According to the staff, there were a lot of reasons for the move from Oceanside, not the least of which was the impact of COVID-19. While they may miss old regulars, this location is more affordable than their old spot, and in a boon to the business, their collaboration with Oldfield Vintage and the smaller size of the shop has led to even more customer engagement.

I sit and sip, and sip and sit. Juicy and chocolate, milk chocolate on the finish, are perfect tasting notes. I get antsy before I finish, so I take it with me for a walk around the neighborhood. I’m not planning on returning, but for some reason, I find myself back at the counter about half an hour later. I order an espresso.

Employees at Steel Mill pull Motorbreath, their signature coffee, as an espresso, served in a brown demitasse cup on a saucer with a silver spoon and sparkling water, displayed on a slab of wood. I take mine back outside to a table and take a moment to consider what I’ve done.

I’m surprised by myself. I rarely order espresso anymore. I’ve been burned too many times, and despite my penchant for immediate gratification, espressos disappear too quickly. I slurp the crema from the top of the mug, and oh! Oh, wow.

A shot of Steel Mill's Motorbreath espresso went fast. Photo by Ryan Woldt
A shot of Steel Mill’s Motorbreath espresso went fast. Photo by Ryan Woldt

My entire body relaxes, and I feel at home, or instead, I feel the comfort that comes with being at home. The richness of the coffee is offset nearly perfectly with a bitter, salty finish. I cleanse my palate with some water and take another sip. Espresso changes quickly as you work your way through.

My second and third sip is sweeter, smoother, and syrupier. This espresso makes me feel things. I’m filled with love for all beings. I’m reminded of how good life can be when focusing on the little things. I want to hug someone to share the warmth that has encompassed my heart.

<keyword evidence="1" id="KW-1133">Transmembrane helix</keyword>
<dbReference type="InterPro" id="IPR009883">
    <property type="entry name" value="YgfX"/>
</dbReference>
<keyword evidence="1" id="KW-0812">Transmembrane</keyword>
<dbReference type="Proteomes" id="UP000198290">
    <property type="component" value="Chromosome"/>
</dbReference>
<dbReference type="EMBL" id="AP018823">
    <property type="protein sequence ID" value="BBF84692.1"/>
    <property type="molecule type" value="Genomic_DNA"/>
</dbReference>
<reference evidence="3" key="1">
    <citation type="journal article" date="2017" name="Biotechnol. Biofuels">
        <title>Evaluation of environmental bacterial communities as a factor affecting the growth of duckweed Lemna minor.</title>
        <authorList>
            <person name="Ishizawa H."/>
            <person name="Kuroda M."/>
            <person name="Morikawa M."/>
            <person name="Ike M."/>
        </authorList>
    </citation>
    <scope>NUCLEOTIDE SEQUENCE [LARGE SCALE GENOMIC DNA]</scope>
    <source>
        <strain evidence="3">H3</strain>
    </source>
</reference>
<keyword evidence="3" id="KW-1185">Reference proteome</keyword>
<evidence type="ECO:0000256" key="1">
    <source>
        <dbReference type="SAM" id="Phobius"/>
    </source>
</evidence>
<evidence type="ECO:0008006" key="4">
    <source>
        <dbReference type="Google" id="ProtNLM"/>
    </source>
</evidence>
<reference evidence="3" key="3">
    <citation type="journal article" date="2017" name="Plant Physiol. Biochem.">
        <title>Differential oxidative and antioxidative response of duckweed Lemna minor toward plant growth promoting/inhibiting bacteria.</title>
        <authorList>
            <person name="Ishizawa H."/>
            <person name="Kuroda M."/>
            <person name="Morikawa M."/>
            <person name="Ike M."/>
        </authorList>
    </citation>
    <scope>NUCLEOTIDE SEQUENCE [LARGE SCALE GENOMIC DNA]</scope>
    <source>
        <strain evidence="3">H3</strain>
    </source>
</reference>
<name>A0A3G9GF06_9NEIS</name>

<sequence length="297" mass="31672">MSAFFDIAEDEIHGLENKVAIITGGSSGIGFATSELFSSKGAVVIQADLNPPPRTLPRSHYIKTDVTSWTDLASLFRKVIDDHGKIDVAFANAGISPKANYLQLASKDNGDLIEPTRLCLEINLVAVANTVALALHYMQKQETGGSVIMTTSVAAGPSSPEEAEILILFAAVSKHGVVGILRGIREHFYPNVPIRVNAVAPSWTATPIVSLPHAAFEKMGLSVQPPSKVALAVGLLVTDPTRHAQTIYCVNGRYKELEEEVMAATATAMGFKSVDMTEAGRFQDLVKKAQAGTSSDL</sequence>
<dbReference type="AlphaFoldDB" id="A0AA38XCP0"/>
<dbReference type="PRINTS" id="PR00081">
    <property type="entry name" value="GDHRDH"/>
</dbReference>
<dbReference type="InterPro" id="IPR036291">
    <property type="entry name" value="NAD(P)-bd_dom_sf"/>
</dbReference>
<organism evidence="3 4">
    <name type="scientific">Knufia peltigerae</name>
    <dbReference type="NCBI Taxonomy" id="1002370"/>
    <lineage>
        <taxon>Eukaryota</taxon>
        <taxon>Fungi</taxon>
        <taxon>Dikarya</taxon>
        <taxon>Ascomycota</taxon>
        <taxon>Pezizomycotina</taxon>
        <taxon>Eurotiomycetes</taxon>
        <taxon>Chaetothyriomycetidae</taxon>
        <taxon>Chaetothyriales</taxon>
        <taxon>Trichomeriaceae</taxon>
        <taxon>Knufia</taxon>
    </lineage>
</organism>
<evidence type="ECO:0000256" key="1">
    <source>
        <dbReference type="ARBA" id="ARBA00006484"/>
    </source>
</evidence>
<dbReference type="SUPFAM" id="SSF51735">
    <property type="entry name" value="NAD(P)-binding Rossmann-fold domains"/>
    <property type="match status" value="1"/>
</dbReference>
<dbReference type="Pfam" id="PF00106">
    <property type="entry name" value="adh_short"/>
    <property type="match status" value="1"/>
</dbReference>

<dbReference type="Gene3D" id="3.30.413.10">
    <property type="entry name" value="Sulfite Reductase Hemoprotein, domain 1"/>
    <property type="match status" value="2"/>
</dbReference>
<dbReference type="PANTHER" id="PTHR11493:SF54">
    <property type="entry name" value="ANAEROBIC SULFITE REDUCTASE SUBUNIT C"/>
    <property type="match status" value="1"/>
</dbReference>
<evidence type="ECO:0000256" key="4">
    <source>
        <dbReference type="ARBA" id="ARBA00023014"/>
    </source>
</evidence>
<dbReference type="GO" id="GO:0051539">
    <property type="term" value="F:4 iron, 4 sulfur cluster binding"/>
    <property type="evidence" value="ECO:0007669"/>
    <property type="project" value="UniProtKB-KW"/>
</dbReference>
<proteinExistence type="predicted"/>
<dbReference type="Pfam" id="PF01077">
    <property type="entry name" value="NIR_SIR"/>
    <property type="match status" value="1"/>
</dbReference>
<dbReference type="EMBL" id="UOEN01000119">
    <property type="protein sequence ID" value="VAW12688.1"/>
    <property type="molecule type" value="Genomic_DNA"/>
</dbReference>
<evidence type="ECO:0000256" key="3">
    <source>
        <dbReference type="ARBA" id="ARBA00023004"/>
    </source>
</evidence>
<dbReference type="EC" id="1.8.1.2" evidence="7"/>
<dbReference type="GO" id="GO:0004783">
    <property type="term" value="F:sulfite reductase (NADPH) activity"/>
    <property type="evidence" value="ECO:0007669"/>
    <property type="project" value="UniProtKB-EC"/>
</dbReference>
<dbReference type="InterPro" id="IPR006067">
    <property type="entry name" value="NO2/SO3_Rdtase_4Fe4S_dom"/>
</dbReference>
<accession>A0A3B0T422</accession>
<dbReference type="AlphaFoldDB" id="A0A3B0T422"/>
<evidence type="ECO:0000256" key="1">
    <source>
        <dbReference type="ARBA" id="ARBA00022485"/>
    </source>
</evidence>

So yeah, I’ll be back at Steel Mill Coffee in Vista, and I’ll be back sometime soon.

*Dead Feather Moon has long been one of my favorite local bands. Years ago, I used this song in a clip about bicycling at night that featured San Diego. Check it out here: I ran into one of the DFM band members at the coffee shop.

**”Hot coffee community.” See what I did there? Archer’s Coffee House just opened down the street, and another local coffee roaster is moving in soon, not to mention Danny’s Donuts, Curbside Cafe, and Brewed Vista are already in the neighborhood.

***Gentrification is a complex issue. I’ve lived in places that have been gentrified and been part of a gentrification wave. There is often some good that comes with the bad. However, in addition to social and racial changes, one noticeable impact of gentrification is the loss of small, local businesses that can’t always compete with the incoming wave of well-funded newcomers.

Take this as a sign to support a local business today instead of an online big-box retailer. I bought a puzzle at Public Lemon in Vista that I later learned was cheaper than if I had purchased from our future robot overlords at that website we all use, even though we know it isn’t good for us.

Always tip your baristas, and be sure to drink good coffee.

Get more Bean Journal on or listen to the Roast! West Coast coffee podcast on Spotify. Follow @RoastWestCoast on Instagram.